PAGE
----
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Wadzeks Kampf mit der Dampfturbine

Wadzeks Kampf mit der Dampfturbine (Wadzek's Struggle with the Steam Turbine) is a 1918 comic novel by the German author Alfred Döblin. Set in Berlin, it narrates the futile and often delusional struggle of the eponymous industrialist Wadzek against Rommel, his more powerful competitor. In its narrative technique and its refusal to psychologize its characters, as well as in its vivid evocations of Berlin as a modern metropolis, Wadzeks Kampf mit der Dampfturbine has been read as a precursor to Döblin's better-known 1929 novel Berlin Alexanderplatz.[1]

Wadzek's Struggle with the Steam Turbine
Cover of the first edition
AuthorAlfred Döblin
Original titleWadzeks Kampf mit der Dampfturbine
PublisherFischer Verlag
Publication date
Media typePrint (Hardcover & Paperback)



As the novel opens, Wadzek, owner of a factory that produces steam engines, is locked in a struggle with his more powerful rival Rommel, whose much larger company manufactures turbines. He can be seen as representing a new type of entrepreneur, more technologically advanced and less scrupulous than Wadzek.[2] Losing value, the stock of Wadzek's company is being bought up by Rommel; in desperation, Wadzek teams up with Schneemann, an engineer working at one of Rommel's factories, to thwart his company's takeover by Rommel. This effort includes the misguided theft of some of Rommel's business correspondence. Fearing legal retribution for this theft, Wadzek, accompanied by Schneemann, flees with his wife Pauline and daughter Herta to his house in Reinickendorf, where the two men fortify the house in delusional preparation for a siege that never comes. Financially and spiritually broken, Wadzek returns to Berlin and with Schneemann attempts to turn himself in at a police station, where they learn that no warrant has even been issued for their arrest. There follows a temporary reconciliation with his estranged family and the first attempts to begin a new career in education—Wadzek would instruct his students in a new, moralistic and humane approach to technology. However, after walking in on an erotically and exotically charged debauch held in his own parlor (the aftermath of an African-themed birthday party Pauline held with her two new friends from Reinickendorf), Wadzek suffers a further breakdown. The novel ends aboard a ship bound for America, Wadzek eloping with Gaby, an old acquaintance and erstwhile lover of Rommel's, to begin a new life.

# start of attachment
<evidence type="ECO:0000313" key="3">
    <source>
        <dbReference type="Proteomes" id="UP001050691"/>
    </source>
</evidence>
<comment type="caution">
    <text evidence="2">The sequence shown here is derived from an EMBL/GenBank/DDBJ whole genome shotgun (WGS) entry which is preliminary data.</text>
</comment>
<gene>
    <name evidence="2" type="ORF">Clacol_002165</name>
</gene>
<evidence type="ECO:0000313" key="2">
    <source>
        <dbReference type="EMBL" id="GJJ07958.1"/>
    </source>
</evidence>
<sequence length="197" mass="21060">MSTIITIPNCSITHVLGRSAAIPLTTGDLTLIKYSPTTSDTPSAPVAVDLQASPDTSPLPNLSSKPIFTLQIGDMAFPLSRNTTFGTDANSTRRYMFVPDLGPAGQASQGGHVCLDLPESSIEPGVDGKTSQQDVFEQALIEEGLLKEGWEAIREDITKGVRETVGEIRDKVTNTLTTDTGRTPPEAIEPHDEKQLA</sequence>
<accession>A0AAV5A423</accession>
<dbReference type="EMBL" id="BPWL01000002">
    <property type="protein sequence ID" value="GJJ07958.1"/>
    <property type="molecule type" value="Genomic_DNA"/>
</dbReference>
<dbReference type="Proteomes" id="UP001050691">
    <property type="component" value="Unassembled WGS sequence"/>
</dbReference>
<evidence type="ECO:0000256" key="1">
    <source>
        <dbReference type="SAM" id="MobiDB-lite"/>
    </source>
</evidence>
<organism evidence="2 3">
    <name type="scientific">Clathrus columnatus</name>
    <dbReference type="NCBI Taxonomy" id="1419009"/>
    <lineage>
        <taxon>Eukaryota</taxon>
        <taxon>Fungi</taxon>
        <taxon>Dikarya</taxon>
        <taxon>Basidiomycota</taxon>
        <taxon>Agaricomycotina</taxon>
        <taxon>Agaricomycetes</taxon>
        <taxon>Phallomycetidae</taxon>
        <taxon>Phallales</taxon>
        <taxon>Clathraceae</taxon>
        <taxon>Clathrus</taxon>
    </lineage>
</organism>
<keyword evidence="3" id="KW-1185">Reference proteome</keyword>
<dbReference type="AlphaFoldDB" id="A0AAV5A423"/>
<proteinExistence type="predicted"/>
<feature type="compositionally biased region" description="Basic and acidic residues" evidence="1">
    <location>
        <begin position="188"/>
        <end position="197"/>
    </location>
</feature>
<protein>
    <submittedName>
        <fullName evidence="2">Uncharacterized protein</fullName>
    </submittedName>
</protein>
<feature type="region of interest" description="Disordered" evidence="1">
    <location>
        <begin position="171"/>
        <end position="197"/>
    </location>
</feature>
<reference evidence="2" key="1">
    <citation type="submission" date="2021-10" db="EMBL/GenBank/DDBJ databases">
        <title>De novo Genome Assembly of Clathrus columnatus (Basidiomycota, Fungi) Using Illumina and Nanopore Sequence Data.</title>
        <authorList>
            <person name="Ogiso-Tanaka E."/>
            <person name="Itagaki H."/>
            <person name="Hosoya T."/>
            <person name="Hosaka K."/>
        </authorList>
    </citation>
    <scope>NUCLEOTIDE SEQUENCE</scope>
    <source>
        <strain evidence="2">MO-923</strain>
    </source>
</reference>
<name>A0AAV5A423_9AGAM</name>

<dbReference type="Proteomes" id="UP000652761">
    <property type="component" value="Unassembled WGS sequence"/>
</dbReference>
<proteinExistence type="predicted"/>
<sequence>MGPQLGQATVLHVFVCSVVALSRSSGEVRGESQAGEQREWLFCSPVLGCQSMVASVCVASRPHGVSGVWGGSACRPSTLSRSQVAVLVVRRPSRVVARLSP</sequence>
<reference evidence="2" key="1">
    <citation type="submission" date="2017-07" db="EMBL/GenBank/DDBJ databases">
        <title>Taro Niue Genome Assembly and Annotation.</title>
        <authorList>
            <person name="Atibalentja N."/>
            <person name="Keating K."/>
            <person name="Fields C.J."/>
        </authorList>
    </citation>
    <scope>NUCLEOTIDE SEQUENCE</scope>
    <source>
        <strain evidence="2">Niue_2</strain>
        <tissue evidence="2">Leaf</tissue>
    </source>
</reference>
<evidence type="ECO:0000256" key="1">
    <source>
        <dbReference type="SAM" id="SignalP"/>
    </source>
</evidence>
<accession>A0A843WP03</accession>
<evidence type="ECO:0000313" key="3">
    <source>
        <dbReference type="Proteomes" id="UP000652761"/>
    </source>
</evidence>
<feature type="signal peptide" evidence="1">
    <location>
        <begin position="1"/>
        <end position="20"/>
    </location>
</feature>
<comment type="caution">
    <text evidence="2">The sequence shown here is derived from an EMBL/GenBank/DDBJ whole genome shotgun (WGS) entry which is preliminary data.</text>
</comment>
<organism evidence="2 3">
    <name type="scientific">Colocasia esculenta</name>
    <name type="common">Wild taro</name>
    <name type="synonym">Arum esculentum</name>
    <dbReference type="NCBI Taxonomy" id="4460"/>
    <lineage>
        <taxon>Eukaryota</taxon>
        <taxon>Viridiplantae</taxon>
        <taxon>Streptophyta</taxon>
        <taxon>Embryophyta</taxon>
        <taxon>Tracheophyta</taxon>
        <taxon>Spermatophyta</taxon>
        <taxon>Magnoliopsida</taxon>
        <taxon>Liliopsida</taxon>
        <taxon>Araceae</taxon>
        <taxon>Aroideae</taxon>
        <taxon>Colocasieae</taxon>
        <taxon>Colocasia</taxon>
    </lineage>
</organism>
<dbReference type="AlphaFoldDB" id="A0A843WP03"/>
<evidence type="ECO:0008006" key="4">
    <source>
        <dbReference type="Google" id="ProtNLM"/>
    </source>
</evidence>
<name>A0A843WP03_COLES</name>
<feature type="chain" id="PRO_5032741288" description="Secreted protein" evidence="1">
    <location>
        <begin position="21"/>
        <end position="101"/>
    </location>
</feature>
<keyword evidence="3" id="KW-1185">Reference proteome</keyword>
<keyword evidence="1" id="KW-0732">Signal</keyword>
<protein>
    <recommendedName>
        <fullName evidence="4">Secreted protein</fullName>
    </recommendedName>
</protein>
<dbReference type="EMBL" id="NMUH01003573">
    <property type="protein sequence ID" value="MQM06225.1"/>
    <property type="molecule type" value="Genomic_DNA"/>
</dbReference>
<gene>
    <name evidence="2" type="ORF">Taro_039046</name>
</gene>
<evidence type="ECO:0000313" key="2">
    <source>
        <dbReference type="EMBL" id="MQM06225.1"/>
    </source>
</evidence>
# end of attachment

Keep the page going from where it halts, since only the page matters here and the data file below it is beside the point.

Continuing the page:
Stylistic and thematic aspectsEdit

The novel, originally conceived by Döblin as a novel in "Kino-Stil" ("cinematic style"), is characterized by rapid shifts of perspective and the increasingly sophisticated use of montage.[3] Döblin, having emphatically rejected the psychological novel in his 1913 essay "To novel writers and their critics," presents the reader of Wadzek with a depiction of characters from a perspective that, rather than offering psychological motivations for their actions, opts for a "psychiatric method" that records events and processes without commenting on them or attempting to explain them.[4] Condemned by contemporary critics for its overly-detailed and grotesque descriptive language, the novel's style has since received acknowledgment for its "radical naturalism".[5] Describing the narrative technique used in Wadzek, the critic Judith Ryan has written,